Because the relevant departments and institutions have had to adhere to law number 4207 between 2008 and 2011, Turkey has had remarkable success, with a 12% decrease in total tobacco consumption and a 15% decrease in the overall smoking rate.
      • Elbek O.
      • Kilinc O.
      • Salepci B.
      • et al.
      Tobacco Control in Turkey in the Light of the Global Adult Tobacco Survey.
      ,
      • Devi S.
      Turkey wins plaudits for tobacco control.
      According to the Global Adult Tobacco Survey (GATS) results, the prevalence of tobacco smoking decreased from 47.9 to 41.5% in males, from 15.2 to 13.1% in females, and from 31.2 to 27.1% in the overall population from 2008 to 2012. The GATS results in Turkey for 2012 revealed a decrease in tobacco use of 13.7% in women and 13.5% in men compared with those for 2008.
      • Elbek O.
      • Kilinc O.
      • Salepci B.
      • et al.
      Tobacco Control in Turkey in the Light of the Global Adult Tobacco Survey.
      There was also a marked decrease in exposure to secondhand smoke from 56.3% to 38.3% in homes, 37.3% to 15.6% in workplaces, and 55.9% to 12.9% in restaurants from 2008 to 2012. Nevertheless, the 2016 GATS results indicated that the rate of tobacco use in Turkey increased to 44.1% in men, 19.2% in women, and 31.6% in the overall population. The results revealed that 10.6%, 26.7%, and 28.0% of adults were exposed to tobacco smoke in the workplace, at home, and in cafes, respectively. The overall population who noticed cigarette advertising, promotion, or sponsorship was 13.3%, 15.7%, and 16.2% in the GATS 2008, 2012, and 2016 results, respectively., The main reasons for the increase in overall tobacco consumption and smoking incidence are noncompliance with the smoke-free law policy, advertising and promotion violations, and applications that conflict with the Framework Convention on Tobacco Control Article No. 5.3.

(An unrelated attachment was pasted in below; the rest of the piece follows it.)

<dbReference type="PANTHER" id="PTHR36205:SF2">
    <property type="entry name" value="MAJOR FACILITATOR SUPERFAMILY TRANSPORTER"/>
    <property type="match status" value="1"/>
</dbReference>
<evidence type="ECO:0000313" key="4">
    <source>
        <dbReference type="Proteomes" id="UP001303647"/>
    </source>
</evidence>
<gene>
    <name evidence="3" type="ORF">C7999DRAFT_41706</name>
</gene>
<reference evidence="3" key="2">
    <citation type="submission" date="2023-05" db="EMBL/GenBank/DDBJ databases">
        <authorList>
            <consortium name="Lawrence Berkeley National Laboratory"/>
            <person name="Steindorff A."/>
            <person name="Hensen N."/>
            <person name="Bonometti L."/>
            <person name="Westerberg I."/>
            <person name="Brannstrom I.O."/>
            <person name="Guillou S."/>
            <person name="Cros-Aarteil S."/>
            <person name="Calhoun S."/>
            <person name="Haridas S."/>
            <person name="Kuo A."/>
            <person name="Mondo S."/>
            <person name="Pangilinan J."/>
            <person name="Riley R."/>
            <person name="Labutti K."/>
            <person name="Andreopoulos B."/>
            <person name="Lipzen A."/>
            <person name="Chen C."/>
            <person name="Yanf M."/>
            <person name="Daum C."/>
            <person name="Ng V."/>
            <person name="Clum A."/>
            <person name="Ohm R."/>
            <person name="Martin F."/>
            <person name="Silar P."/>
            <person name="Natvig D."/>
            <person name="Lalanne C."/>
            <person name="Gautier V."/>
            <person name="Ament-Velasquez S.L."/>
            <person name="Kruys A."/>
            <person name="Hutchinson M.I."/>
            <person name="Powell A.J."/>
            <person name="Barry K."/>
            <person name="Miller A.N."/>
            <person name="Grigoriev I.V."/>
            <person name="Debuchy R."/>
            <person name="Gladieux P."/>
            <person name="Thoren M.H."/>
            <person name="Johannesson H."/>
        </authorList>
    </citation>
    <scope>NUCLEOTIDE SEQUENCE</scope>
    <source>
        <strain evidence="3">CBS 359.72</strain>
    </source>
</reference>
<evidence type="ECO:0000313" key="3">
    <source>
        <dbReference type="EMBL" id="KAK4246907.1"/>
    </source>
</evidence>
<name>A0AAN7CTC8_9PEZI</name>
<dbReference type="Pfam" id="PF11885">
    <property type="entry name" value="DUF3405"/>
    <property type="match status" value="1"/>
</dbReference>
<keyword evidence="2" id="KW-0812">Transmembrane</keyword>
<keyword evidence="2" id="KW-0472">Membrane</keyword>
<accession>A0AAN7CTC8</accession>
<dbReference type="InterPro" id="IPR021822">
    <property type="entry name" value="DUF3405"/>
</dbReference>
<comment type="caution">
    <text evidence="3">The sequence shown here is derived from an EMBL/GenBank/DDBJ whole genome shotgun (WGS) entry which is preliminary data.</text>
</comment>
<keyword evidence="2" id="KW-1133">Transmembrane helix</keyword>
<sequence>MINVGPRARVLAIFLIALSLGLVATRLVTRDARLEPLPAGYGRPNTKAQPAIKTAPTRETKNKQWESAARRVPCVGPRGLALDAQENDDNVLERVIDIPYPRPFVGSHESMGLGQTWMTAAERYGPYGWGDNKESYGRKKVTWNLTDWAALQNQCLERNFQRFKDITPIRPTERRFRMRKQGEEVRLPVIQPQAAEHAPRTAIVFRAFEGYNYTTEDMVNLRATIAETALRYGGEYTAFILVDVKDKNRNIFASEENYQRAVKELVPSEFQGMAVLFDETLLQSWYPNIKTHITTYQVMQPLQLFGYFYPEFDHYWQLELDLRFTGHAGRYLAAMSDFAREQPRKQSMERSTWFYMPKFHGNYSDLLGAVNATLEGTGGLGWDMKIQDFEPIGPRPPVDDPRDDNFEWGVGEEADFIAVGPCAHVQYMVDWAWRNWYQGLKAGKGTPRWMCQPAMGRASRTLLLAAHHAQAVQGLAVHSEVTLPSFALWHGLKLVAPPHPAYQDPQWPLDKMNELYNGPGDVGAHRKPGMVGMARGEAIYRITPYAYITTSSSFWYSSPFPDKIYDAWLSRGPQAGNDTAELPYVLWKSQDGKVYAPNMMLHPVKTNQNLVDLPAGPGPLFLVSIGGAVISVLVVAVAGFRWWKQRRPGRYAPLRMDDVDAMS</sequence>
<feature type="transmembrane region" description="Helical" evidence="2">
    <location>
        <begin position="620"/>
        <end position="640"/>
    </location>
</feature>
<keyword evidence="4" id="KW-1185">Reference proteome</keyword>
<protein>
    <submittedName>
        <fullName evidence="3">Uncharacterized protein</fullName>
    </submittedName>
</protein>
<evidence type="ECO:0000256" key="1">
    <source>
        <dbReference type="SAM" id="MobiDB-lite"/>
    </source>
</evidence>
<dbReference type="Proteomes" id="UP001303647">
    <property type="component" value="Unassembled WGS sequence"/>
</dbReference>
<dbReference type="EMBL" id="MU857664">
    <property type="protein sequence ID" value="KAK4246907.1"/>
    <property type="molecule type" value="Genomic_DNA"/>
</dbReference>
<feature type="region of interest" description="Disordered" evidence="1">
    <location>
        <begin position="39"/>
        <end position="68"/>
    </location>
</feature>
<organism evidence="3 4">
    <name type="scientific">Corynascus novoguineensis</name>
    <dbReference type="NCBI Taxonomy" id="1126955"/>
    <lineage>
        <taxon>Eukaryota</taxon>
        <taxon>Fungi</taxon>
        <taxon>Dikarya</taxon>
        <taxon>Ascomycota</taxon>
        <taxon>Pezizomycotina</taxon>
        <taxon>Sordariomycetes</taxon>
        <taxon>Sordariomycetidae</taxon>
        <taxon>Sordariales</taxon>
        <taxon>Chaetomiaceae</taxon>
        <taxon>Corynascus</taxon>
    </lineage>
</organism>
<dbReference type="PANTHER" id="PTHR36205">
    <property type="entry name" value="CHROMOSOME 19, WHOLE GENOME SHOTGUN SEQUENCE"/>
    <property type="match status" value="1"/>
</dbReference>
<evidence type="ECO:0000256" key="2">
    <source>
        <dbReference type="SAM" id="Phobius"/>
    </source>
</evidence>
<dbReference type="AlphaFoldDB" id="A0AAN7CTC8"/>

• Ay P.
      • Evrengil E.
      • Guner M.
      • et al.
      Noncompliance to smoke-free law: which hospitality premises are more prone?.
      ,
      • Dagli E.
      • Gezer T.
      • Yildiz F.
      Guner M SU EO
      Shadow report on violation of tobacco display and advertisement bans at points of sale 2016.
      Because of cultural influences, waterpipe tobacco smoking is an emerging public health problem, particularly in the Middle East region. In 2012, 0.8% of the adult population enrolled in the GATS reported waterpipe smoking.
      • Elbek O.
      • Kilinc O.
      • Salepci B.
      • et al.
      Tobacco Control in Turkey in the Light of the Global Adult Tobacco Survey.